By Kanishka Singh and Chris Prentice
WASHINGTON (Reuters) -The U.S. Securities and Exchange Commission said on Thursday that advertising company Clear Channel Outdoor Holdings agreed to pay more than $26 million to resolve charges it bribed Chinese government officials to obtain outdoor ad contracts in violation of U.S. law.
The SEC complaint alleged the company violated the U.S. Foreign Corrupt Practices Act through the actions of its agent, Clear Media Limited, which at the time was a Clear Channel majority-owned subsidiary in China.
The SEC said from at least 2012 through 2017, Clear Media bribed Chinese government officials to obtain contracts required to sell advertising services to public and private sector clients for display on public bus shelters and other outdoor displays.
The regulator also said that from at least 2012 through 2019, Clear Channel failed to ensure sufficient internal accounting controls were in place at Clear Media.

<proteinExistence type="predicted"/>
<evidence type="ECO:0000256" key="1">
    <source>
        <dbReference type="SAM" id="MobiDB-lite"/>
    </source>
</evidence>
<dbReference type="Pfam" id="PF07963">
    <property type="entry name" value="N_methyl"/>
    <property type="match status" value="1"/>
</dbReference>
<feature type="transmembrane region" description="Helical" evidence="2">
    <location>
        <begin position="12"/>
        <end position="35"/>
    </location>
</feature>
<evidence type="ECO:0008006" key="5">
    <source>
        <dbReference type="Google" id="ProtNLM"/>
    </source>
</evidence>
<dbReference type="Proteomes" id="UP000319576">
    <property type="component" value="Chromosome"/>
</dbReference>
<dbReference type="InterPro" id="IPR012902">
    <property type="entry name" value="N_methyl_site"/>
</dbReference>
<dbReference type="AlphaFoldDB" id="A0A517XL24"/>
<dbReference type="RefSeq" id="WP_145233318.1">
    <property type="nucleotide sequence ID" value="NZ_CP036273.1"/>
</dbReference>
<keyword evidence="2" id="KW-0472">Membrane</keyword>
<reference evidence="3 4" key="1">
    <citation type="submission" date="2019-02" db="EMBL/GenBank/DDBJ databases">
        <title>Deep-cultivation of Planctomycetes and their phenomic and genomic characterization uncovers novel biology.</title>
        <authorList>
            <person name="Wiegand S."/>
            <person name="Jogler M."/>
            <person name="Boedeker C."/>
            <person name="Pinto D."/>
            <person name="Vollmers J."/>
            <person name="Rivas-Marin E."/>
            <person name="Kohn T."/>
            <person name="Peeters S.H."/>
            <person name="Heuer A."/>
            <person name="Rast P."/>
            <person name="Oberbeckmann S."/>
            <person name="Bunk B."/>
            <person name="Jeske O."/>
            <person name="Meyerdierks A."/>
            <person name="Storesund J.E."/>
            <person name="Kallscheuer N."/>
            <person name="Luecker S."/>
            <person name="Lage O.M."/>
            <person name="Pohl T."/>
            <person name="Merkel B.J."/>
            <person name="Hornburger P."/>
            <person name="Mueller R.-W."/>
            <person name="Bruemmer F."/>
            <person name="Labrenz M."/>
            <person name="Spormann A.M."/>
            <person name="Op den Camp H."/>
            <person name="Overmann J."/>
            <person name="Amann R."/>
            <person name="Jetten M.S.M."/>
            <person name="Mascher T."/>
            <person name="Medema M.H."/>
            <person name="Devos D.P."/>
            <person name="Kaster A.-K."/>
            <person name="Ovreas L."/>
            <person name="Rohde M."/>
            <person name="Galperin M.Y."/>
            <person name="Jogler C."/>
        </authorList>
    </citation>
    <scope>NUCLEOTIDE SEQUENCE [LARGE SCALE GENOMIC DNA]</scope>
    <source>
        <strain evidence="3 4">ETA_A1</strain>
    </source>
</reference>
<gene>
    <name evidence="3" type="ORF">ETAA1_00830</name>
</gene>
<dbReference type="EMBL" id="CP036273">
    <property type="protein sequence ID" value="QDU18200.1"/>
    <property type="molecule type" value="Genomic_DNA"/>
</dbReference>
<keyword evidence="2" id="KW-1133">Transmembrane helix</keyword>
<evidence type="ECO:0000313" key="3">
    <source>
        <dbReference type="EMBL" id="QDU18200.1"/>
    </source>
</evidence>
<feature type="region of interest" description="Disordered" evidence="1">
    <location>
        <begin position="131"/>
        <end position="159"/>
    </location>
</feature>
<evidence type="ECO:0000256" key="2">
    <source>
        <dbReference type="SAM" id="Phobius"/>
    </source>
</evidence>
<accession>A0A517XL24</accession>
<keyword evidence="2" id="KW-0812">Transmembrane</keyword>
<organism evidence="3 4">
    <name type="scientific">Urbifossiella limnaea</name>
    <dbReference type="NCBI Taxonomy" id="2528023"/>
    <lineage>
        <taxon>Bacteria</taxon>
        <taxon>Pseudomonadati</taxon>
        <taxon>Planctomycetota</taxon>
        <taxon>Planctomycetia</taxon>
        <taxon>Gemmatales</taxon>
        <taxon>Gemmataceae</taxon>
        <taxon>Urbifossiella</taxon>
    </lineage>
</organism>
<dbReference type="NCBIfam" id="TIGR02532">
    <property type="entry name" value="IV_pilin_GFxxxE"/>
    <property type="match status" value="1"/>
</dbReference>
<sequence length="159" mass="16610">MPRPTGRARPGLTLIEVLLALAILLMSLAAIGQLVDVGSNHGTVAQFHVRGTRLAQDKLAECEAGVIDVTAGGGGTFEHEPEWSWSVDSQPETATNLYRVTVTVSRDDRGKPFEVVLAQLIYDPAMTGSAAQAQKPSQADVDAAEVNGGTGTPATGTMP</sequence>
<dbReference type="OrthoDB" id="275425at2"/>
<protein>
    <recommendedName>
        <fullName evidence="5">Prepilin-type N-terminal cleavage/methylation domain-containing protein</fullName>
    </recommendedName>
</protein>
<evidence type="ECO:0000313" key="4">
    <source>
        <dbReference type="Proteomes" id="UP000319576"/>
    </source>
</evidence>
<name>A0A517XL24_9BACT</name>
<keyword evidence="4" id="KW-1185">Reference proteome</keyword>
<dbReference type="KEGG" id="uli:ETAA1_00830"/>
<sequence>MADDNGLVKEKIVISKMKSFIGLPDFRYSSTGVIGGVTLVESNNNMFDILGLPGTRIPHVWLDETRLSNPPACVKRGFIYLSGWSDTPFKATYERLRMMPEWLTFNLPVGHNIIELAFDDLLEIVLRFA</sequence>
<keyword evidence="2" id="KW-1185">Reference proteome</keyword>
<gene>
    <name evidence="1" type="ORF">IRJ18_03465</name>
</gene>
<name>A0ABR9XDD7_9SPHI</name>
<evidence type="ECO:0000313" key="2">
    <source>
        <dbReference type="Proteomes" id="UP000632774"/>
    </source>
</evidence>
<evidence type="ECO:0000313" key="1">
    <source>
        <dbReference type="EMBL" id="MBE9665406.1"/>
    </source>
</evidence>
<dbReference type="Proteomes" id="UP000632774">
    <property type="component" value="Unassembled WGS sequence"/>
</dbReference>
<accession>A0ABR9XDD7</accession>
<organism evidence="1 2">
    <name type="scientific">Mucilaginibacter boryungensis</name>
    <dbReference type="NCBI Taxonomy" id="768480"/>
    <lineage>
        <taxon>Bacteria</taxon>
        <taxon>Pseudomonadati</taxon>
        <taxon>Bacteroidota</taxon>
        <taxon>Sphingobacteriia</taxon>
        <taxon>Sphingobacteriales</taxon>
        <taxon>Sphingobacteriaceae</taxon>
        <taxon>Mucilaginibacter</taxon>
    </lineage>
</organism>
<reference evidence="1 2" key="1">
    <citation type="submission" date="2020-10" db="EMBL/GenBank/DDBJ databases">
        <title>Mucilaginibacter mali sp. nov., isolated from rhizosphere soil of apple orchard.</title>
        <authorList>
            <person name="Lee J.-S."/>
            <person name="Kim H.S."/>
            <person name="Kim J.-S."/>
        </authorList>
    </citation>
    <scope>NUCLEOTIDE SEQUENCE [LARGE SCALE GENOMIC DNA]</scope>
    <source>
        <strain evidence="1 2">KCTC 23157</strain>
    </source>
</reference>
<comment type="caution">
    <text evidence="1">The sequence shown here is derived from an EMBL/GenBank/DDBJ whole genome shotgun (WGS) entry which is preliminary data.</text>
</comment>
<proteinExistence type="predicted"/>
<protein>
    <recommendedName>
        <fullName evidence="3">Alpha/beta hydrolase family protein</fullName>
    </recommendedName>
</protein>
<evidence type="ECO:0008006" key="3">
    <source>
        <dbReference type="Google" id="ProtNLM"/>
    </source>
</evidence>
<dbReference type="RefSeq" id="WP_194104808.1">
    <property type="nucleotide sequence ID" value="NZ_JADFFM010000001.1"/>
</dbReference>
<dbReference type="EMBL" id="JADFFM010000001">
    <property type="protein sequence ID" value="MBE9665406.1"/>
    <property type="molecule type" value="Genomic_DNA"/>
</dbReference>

“Clear Media bribed Chinese officials with expensive gifts and entertainment and used off-book consultants to obtain contracts from Chinese authorities,” Charles Cain, a senior SEC official, said in a statement.
The company confirmed the settlement and said it cooperated with the SEC, adding it has since sold its entire interest in Clear Media while also improving its internal controls.
Without admitting or denying the SEC findings, Clear Channel agreed to cease and desist from committing or causing future violations, pay disgorgement plus prejudgment interest totaling about $20.1 million, and pay a $6 million civil penalty, according to the settlement.
(Reporting by Kanishka Singh and Chris Prentice; Editing by Richard Chang and Chris Reese)